Wrightspeed’s plan is to first address the replacement powertrain market for high-mileage medium duty trucks in large fleets, rather than aim at Tier One status with truck manufacturers.  Wright believes that, once fleet managers have had experience with the unique features of his system, his company will be able to move up.  Although it’s more expensive than a conventional diesel engine and transmission, the complete Wrightspeed solution of battery pack, electric motors, power electronics, and range-extending engine weighs about the same. The company reports substantial fuel savings from a combination of high-power regenerative braking and only running the engine in its most efficient mode.  Average fuel economy figures are estimated by Wrightspeed to go from 8 mpg to 10 mpg with a conventional powertrain, to 25 mpg to 30 mpg with its replacement system.  The powerful regenerative brakes also save significant maintenance costs for fleets, a major factor in the refuse truck market.

To date, Wrightspeed has reported orders for some test systems to be installed in garbage trucks, and FedEx ordered four units in February 2014, followed by an additional order for 25 more in July.  Deliveries are scheduled for the first quarter of 2015, and this new approach to hybrid trucks will be interesting to watch.

 

Getting the Most MPG

— October 23, 2012

In February 2012, a disgruntled customer won a small claims suit against Honda, claiming that the Civic Hybrid she bought never achieved the advertised 50 mile per gallon (mpg), which was the figure Honda claimed from the statutory EPA tests it is required to run.  The ruling was overruled in May by the Los Angeles County Superior Court, but spurred a number of additional claims in courts around the country.  The case emphasized the need for vehicle manufacturers to manage their customer expectations.

The EPA-mandated test was developed as a way for customers to compare vehicle economy by establishing a standard, supposedly typical, drive cycle for all vehicles.  If the cycle does not match your route and the way you drive, though, you won’t achieve the advertised number.   It was never intended to be a figure that all drivers would achieve.  (This factor is discussed in our recent report, Stop-Start Vehicles; under the EPA testing conditions, eliminating idling does not show any benefit for vehicles equipped with this system.)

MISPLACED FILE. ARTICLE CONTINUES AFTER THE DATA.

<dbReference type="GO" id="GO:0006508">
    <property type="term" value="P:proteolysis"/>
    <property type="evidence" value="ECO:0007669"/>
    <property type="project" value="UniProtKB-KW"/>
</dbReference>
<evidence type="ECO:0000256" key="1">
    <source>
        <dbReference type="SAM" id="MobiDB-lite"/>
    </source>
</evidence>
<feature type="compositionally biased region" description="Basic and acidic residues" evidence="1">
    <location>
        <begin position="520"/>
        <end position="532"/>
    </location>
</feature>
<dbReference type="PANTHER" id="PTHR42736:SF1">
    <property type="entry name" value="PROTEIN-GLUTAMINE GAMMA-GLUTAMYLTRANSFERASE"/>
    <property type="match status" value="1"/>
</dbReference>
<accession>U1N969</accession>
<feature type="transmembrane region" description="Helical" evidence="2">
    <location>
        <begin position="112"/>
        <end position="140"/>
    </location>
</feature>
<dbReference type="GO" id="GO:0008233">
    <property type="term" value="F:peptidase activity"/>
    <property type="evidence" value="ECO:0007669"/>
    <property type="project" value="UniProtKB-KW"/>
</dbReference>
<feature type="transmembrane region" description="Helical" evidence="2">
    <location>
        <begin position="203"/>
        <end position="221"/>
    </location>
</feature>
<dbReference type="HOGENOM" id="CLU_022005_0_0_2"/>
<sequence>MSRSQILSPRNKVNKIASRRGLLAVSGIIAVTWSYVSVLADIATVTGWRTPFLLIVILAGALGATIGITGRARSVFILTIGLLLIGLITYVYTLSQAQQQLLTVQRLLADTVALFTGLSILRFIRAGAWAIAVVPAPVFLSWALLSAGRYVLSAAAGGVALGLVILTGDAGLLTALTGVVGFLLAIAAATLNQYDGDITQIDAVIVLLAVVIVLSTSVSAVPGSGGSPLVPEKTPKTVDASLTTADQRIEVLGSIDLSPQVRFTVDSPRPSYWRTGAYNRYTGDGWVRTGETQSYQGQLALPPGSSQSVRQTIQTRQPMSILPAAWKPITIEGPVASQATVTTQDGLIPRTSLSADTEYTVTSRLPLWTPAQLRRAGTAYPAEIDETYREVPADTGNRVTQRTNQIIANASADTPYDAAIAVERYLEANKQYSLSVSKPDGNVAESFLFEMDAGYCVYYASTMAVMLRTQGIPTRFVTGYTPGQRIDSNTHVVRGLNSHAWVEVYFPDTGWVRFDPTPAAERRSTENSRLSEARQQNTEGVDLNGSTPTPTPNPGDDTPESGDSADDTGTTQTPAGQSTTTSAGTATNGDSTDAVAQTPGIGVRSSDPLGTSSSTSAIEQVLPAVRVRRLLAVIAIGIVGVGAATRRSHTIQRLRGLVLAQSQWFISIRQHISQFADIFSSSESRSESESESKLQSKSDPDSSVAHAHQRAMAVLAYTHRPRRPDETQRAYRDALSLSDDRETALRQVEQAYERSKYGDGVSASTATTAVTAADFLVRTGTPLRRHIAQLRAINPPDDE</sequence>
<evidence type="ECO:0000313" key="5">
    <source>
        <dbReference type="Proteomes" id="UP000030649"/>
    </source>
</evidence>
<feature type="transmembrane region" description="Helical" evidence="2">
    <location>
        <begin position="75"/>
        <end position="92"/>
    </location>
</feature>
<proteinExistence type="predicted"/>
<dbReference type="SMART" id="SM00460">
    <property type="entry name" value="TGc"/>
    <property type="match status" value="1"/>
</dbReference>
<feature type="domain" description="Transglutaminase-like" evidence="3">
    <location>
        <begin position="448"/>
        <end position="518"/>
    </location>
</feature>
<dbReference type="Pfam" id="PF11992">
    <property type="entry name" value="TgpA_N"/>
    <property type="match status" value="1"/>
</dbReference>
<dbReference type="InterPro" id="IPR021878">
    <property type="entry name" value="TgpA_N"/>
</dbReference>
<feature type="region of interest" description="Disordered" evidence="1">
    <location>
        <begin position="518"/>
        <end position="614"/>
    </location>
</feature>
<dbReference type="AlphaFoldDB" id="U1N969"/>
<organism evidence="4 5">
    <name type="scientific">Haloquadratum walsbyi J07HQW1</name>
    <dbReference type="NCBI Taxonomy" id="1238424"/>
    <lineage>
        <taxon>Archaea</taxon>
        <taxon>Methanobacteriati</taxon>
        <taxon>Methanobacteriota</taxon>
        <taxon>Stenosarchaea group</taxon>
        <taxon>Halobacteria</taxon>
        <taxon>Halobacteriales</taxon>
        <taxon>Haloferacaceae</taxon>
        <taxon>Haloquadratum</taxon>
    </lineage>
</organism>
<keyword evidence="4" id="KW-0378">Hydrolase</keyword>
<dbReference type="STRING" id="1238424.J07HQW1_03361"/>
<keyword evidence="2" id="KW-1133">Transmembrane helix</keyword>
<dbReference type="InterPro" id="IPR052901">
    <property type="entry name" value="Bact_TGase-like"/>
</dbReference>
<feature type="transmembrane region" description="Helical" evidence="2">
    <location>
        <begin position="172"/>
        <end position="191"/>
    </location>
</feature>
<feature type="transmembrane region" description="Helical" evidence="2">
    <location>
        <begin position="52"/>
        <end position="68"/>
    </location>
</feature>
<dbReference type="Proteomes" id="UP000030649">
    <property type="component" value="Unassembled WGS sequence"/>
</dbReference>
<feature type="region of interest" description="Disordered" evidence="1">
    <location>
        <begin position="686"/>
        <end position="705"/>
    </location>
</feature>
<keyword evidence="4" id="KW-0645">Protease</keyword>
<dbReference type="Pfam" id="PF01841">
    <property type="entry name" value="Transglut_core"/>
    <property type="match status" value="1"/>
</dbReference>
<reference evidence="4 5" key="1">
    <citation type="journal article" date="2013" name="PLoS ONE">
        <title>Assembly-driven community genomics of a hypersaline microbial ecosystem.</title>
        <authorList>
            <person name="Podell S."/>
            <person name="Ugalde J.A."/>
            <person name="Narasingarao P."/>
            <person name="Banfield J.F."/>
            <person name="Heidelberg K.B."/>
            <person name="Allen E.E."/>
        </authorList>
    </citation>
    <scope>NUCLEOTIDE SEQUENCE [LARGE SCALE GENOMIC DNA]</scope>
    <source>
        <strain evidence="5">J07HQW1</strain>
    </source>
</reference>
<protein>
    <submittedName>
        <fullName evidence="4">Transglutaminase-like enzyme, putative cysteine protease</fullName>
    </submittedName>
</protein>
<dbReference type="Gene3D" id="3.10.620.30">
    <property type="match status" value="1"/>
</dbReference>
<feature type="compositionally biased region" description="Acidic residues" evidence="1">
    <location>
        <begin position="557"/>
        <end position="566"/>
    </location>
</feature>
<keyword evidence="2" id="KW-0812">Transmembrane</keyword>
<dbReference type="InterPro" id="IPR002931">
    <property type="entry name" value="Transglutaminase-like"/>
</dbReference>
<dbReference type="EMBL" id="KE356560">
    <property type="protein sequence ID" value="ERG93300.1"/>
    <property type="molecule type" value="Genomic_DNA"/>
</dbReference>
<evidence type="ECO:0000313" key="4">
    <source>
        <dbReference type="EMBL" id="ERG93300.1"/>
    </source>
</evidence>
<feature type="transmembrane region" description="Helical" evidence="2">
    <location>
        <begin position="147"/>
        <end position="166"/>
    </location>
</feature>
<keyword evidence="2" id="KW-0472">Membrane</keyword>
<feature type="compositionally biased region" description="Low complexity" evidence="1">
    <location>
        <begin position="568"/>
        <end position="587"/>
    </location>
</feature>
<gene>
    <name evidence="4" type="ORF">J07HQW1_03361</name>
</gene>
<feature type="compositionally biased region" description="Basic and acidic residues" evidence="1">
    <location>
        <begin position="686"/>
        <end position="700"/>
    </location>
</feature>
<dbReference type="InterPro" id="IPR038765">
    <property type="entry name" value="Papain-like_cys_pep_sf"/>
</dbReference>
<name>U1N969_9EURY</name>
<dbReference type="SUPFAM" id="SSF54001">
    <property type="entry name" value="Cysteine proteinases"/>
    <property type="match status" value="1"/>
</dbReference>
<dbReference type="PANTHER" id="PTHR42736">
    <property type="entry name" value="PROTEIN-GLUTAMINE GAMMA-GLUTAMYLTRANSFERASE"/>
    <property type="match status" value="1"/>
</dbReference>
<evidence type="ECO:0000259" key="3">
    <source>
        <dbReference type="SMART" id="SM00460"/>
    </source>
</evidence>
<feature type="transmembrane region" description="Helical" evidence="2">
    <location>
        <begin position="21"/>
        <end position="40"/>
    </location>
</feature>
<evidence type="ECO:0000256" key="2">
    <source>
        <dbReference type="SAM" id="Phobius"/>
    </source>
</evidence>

Ford discovered this problem with hybrids after the launch of the first hybrid Escape in 2004.  The average driver thought that the technology would magically deliver better fuel economy regardless of how they drove.  So Ford quickly put together an event called the Escape Hybrid Experience to try to educate the owners.  Fortunately these were mainly early adopters who were keen to sign up, and the event was repeated at many locations all across the United States.

The key tactic in driving a hybrid is to make maximum use of the regenerative brakes, and avoid rapid acceleration as much as possible.  Gentle braking captures kinetic energy and stores it in the battery; heavy braking converts that energy to waste heat in the discs just as in a conventional vehicle.  Hybrids typically don’t do well at high speed, when the extra weight of the batteries and electric motor requires more energy to keep moving.  Driven gently, in stop-start traffic conditions, they deliver much higher mpg.

The MPG Marathon

Of course, driving in the recommended manner for hybrids will improve fuel economy for conventional vehicles too.  This was proved recently at an event in the United Kingdom, called the MPG Marathon, sponsored by ALD Automotive and Shell, among others.  In this annual test of driving skill and vehicle efficiency, drivers have to complete a course of 370 miles in normal traffic over 2 days, meeting timing restrictions that mean you cannot win by driving at 10 mph the whole way.  Vehicles must be in current production on the day of the event, and there are various vehicle categories for judging.

While best overall mpg is the goal of the event, the organizers also track the percentage improvement over the official mpg rating from the U.K. government standard test.  The overall winner this year was the Ford Fiesta ECOnetic, a small car with a 1.6-liter diesel engine, which achieved 108.8 mpg on a vehicle rated at 85.6 mpg under the official combined cycle test.  (U.K. gallons are larger than American gallons, but the economy is still impressive.)  Citroën’s Nemo won the van category, with 77.5 mpg.  Full results are on the competition website, but most manufacturers use the event to publicize their vehicles even if they don’t win: Toyota, Peugeot, Ford, Citroën, etc.

The conclusion here is that it’s not just the technology but how you use it that gets results.  And if you learn the correct technique and try hard, you can beat the official figures, and you don’t have to sue the manufacturer.